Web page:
The provision in the Senate bill is very narrowly drawn. It requires disclosure only when an entity spends a large amount of money – more than $25,000 over a three-month period – to rally the public to urge Congress to act on a pending bill. The measure does not in any way restrict lobbying activities by individuals or groups.
Citizens and lawmakers deserve to know who is influencing public policy. Please take a minute to call your Senators and let them know you agree with us that sunlight is the best disinfectant for politics.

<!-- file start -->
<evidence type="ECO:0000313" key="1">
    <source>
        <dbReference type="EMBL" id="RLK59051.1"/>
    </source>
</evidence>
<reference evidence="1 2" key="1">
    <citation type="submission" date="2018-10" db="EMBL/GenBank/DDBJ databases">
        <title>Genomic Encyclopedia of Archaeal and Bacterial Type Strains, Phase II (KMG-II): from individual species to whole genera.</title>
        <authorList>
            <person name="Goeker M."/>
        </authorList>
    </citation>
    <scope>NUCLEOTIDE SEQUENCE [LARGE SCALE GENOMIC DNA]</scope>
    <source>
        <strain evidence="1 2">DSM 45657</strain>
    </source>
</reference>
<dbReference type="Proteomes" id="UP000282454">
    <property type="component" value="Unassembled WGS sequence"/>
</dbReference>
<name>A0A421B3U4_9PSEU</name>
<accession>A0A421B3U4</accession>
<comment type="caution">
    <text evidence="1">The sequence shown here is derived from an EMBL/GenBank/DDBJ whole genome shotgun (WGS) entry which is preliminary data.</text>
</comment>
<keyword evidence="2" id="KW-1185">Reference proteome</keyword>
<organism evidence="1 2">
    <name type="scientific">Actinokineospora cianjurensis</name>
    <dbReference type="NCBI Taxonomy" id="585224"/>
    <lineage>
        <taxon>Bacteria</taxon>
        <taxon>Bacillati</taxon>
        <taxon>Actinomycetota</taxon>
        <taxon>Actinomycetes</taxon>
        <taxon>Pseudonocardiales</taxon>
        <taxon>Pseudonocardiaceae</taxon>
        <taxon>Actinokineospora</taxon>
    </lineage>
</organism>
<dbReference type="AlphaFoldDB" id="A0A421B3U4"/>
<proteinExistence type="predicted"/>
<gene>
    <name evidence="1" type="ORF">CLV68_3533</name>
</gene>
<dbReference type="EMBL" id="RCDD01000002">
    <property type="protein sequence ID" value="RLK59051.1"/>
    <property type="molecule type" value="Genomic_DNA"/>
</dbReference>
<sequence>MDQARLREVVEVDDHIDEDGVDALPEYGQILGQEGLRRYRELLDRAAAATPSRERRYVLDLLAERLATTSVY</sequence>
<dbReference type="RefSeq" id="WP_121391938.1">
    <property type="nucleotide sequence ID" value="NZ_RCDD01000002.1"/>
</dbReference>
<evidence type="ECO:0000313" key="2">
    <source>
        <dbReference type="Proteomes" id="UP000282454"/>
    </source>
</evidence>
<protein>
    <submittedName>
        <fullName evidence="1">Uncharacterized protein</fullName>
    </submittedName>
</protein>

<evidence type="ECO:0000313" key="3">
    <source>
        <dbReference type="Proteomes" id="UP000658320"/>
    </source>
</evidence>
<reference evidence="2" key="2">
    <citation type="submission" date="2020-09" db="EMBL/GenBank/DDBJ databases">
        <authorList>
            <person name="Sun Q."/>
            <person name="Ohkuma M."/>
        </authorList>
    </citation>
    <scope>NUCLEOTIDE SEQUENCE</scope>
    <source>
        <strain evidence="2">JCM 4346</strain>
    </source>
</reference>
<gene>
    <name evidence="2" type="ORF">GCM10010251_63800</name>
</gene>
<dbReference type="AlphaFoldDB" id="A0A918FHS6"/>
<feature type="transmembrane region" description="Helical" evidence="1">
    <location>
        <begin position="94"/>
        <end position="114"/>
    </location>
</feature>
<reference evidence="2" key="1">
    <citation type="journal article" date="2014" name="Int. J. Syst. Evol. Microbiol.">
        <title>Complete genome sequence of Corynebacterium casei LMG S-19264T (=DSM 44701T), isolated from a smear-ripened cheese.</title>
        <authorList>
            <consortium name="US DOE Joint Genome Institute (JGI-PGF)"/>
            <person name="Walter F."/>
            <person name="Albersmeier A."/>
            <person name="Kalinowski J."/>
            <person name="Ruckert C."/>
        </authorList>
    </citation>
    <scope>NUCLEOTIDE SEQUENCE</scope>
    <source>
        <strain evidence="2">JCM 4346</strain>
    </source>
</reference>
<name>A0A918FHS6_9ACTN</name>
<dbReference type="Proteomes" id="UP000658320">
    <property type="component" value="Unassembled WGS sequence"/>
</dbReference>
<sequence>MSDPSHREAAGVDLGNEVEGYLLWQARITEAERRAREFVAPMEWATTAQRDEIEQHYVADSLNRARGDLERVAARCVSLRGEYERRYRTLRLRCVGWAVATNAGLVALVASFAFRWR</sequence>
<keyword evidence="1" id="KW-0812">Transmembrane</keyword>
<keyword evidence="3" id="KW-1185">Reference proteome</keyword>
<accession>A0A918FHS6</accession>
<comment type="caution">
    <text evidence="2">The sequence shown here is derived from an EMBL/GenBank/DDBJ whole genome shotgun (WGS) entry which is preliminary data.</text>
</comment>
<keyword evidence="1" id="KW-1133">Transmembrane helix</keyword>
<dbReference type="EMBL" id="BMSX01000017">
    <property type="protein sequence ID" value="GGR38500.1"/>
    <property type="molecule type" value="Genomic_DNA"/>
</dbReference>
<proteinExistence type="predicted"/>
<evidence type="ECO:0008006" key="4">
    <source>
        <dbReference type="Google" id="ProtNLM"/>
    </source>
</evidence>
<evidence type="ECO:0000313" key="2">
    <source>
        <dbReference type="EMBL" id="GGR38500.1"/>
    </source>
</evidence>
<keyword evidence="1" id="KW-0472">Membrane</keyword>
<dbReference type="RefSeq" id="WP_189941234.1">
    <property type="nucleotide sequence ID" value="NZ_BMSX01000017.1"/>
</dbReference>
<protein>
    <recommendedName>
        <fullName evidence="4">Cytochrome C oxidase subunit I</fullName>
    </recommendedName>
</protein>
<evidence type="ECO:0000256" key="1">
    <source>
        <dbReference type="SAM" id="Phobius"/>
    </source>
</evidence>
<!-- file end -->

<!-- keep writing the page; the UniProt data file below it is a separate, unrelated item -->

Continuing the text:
Under the leadership of Speaker Nancy Pelosi (D-Calif.), the House in a single day approved some of the most critical new ethics rules changes seen in a decade. Lobbyists, and organizations that employ them, are now banned from giving gifts of any value to members of Congress and their staff; prohibited from arranging or paying for congressional travel, except for one-day trips to make a speech or attend a conference; and barred from flying on private corporate jets for campaign purposes, personal trips and travel connected to official duties. Further, the growing wave of earmarks in appropriations and tax bills must be identified with a specific congressional sponsor.
Nearly all of these reforms were rebuked by the House and the Senate last year. Following the November elections, the same reforms were adopted by a near-unanimous vote of 430-to-1, with Rep. Dan Burton (R-Ind.) as the lone dissenting vote.